Sherie was 18 years old when she came to see me at the clinic on a Friday morning. She presented with a cold but admitted that she might be pregnant. Without me asking many questions, Sherie’s words spilled out, “I can’t go through another abortion…It was the worst decision I ever made…I felt like I had no other choice…I think about my child every day.” Her sorrow was palpable, and I wondered why she was willing to share such raw emotions with a physician she just met. But then I realized the poster on my office wall, featuring our local pregnancy care centre, provided an open door for Sherie to speak of her fears and feelings.
For over twenty years, I worked as a family physician. During that time, I met many young women experiencing an unexpected pregnancy, many overwhelmed and pressured by their circumstances and fears. What they needed was information and support to be empowered to make their own well-informed pregnancy decision because every decision before them – whether to parent, place for adoption, or have an abortion – was a life-impacting one.
It took me years to understand and recognize the hidden challenges of an unexpected pregnancy and respond with sensitivity and awareness; to ensure that I created a safe environment to listen, ask questions, and understand the underlying pressures confronting my patients.
I share these lessons and practical tips in the Pregnancy Care Canada booklet Unexpected Pregnancy, designed for health care professionals. This short booklet supports front-line professionals as they assist patients in a pregnancy decision. I also share this booklet for those who wish they had found space and safety in their physician’s office when making their own pregnancy decision. I want you to know that I believe we can do better as a medical profession. It may be one small step, but as Lao Tzu says, “The journey of a thousand miles begins with one step.”
Below are some excerpts from the booklet. If you would like to read the booklet in full, there is a link provided at the bottom of the page.
To my fellow physicians,
If I were to go back and sit across from a woman with an unexpected pregnancy, I know that I would ask more questions. I now realize that years ago I had very little understanding about the challenges my patients were dealing with. As a result, in my attempt to work efficiently and balance the demands of my family practice, I didn’t ask some key questions that might have helped my patients make a well-informed decision – a decision without underlying uncertainty, and a decision they would not regret down the road.
As physicians, we have the opportunity, influence, and duty to help our patients make well-informed decisions about their health care issues, and that includes unexpected pregnancies.
My hope is that this booklet will assist physicians to better help their patients decide well, mitigating the unnecessary emotional and mental health consequences noted in women who choose abortion with ambivalence.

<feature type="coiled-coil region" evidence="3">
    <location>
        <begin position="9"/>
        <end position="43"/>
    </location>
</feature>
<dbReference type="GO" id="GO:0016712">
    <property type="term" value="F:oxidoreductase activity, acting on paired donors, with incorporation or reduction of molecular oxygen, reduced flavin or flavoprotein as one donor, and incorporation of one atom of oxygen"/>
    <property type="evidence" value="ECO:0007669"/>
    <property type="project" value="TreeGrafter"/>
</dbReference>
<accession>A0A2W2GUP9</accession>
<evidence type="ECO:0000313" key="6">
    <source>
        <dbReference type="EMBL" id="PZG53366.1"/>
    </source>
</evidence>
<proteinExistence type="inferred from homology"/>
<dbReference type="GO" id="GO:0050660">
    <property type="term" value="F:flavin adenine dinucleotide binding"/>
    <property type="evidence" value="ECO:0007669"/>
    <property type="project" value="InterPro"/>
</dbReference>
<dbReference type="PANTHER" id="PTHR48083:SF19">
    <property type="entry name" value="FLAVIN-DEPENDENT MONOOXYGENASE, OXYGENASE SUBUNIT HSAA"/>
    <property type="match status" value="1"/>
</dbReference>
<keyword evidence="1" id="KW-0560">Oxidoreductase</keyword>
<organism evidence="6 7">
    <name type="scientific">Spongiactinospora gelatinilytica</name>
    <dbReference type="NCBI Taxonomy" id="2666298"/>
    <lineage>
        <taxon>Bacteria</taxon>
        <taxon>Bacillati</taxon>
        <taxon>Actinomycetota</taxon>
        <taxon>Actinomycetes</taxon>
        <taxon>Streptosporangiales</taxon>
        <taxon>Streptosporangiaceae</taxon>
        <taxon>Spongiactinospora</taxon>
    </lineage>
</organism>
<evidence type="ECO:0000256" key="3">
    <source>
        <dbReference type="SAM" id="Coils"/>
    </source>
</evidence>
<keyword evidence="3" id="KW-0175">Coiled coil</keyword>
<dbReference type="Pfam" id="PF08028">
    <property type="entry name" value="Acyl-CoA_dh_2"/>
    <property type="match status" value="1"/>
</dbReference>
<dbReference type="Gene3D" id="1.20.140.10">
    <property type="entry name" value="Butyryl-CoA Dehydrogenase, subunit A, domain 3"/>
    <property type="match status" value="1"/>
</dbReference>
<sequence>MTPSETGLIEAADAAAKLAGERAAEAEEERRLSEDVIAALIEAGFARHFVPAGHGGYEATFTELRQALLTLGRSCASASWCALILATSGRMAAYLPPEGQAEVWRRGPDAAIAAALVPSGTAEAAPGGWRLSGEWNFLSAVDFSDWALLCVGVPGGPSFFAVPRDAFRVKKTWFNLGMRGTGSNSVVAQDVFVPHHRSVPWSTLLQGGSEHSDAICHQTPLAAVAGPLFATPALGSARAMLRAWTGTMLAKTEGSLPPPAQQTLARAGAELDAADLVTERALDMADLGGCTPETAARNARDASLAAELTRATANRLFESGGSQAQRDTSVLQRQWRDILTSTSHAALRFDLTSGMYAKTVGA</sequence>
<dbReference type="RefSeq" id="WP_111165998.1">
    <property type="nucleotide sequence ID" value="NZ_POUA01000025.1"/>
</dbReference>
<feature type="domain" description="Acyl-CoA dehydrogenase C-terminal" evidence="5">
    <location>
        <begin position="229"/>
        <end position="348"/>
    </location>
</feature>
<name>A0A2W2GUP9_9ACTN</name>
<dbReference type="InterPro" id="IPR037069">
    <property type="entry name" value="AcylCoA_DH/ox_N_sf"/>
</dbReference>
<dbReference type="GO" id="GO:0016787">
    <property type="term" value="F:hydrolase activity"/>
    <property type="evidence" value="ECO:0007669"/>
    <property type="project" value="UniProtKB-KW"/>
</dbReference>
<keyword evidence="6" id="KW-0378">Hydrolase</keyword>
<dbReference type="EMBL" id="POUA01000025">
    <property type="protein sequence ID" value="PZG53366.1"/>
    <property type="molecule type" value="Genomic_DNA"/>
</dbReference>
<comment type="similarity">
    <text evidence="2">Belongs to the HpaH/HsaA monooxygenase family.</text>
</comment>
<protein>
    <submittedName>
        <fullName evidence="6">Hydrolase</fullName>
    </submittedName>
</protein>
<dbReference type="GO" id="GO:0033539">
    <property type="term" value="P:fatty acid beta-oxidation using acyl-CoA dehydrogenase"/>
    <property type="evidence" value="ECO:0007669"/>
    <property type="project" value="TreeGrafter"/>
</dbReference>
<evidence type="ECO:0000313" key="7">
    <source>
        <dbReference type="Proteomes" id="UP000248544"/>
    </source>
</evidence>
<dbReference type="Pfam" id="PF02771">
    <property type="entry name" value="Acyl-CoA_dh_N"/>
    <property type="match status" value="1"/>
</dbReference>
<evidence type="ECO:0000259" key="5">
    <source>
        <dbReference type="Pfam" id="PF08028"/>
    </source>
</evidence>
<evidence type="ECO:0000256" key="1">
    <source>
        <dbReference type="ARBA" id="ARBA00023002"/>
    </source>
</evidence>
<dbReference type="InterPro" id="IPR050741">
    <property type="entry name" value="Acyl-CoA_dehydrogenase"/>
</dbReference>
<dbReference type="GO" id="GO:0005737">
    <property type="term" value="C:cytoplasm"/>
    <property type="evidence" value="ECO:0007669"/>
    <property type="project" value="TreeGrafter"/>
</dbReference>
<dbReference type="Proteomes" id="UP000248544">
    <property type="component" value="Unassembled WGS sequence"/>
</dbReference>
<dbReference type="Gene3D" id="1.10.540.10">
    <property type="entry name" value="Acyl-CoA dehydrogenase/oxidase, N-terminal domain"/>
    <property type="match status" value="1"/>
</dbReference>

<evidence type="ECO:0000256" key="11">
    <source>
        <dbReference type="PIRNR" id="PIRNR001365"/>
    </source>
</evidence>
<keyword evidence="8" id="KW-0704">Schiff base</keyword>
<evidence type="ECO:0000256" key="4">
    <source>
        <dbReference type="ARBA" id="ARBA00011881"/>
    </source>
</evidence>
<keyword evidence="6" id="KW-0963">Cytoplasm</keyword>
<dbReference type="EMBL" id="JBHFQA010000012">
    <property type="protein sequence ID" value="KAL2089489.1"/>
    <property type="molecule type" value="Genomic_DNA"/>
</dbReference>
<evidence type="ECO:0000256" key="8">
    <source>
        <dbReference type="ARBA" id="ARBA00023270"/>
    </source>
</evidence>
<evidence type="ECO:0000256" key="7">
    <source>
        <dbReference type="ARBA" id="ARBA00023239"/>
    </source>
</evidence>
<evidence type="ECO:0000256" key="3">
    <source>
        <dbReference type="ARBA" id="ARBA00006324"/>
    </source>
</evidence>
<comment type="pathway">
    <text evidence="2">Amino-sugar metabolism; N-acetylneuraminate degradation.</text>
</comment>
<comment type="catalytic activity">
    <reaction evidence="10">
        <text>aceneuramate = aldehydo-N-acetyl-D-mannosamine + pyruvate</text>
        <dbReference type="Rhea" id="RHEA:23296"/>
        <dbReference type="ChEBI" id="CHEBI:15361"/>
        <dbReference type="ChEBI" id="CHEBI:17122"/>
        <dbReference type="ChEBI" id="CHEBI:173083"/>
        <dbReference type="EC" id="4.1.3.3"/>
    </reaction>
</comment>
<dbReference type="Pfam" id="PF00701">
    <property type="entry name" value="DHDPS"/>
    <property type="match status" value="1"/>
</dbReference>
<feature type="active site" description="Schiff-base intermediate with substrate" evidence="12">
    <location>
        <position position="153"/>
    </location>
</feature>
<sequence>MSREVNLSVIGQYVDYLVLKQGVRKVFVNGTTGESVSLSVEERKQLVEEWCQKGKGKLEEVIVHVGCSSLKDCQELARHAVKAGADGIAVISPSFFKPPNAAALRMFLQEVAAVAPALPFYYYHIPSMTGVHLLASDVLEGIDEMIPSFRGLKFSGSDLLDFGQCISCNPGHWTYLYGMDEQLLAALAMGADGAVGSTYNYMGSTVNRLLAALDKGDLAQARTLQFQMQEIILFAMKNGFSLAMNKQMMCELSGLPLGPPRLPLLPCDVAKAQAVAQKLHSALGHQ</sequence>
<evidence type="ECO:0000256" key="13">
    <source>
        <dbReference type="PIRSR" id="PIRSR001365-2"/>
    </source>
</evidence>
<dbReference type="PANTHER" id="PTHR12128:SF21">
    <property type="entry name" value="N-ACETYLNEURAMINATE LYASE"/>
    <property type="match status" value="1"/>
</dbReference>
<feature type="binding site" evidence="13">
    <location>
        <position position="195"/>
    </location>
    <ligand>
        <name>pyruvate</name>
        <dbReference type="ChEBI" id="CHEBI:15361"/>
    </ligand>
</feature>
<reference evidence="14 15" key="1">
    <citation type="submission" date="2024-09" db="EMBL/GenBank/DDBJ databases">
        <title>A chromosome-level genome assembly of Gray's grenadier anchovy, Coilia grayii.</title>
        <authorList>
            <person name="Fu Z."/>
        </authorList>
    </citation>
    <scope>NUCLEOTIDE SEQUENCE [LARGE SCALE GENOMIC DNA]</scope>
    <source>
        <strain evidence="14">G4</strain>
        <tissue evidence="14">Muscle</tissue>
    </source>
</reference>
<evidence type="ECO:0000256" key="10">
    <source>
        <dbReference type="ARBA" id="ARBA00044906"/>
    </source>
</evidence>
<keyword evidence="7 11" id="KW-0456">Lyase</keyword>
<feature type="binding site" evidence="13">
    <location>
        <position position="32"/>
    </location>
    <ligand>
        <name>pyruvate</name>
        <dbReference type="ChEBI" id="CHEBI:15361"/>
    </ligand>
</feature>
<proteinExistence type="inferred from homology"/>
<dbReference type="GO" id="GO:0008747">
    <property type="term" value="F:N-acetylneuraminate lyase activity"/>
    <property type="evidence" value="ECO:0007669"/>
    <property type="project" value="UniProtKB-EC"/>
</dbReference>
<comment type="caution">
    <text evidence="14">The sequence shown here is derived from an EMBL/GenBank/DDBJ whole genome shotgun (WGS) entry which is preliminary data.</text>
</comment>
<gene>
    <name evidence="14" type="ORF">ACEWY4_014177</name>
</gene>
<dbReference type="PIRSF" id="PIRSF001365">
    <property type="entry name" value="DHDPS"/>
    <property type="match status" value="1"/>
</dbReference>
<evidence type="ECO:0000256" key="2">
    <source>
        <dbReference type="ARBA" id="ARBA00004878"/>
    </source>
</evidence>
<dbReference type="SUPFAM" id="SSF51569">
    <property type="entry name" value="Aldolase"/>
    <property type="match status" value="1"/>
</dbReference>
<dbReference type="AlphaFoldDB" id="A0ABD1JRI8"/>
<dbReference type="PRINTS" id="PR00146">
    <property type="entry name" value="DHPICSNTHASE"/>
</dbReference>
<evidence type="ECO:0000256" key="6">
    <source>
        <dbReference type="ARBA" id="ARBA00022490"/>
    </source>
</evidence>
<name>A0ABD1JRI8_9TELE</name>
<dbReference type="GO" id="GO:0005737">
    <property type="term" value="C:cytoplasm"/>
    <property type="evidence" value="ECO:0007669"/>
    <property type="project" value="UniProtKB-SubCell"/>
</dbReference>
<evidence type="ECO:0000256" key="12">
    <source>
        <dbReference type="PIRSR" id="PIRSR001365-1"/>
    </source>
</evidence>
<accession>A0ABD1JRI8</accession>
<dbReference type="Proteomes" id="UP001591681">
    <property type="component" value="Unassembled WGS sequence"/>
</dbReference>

Health care professionals have the opportunity, influence, and duty to help their patients make well-informed decisions about health care issues, including unexpected pregnancies. At times, the most significant problem is not the pregnancy itself but the additional circumstances surrounding it. Circumstances that may include financial instability, concern about single parenthood, a lack of readiness/maturity to parent, relationship problems, or pressure from others who may significantly influence her pregnancy decision.
As noted by the playwright Eugène Ionesco,
“It is not the answer that enlightens, but the question.”
Sharing in the belief that it is often in questions that we find clarity, we have compiled a list of 9 key questions to consider. These questions will help identify the other circumstances and concerns that need to be supported, cared for, and discussed.
Have you talked about your pregnancy situation or decision with the important people in your life?
Do you understand all your options for your unexpected pregnancy? Have you thoroughly considered each one?
Have you given yourself adequate time to think about your decision?
Is anyone pressuring you to make a specific decision?
Have you considered your beliefs and attitudes about abortion, adoption, and parenting?
Do you have a spiritual or religious worldview that impacts your decision?
Are you aware of the supports and resources available in your community?
Are you aware of pregnancy milestones and the stage of development of your pregnancy?
Do you have any uncertainty about your decision?
Using questions as a starting point allows us to step outside of our own perspectives and worldviews and permit the listener to reflect and receive information. The value of a question-based approach is particularly beneficial when discussing a topic such as abortion.
In these discussions, a health care professional must be aware of his or her personal biases and assumptions to ensure patients receive all the necessary information required to make an informed pregnancy decision. We trust this booklet will be a valuable tool for physicians to support their patients in making a fully informed choice.
Adapted from an informational booklet Unexpected Pregnancy: Practical tools to help your patients make a well-informed decision.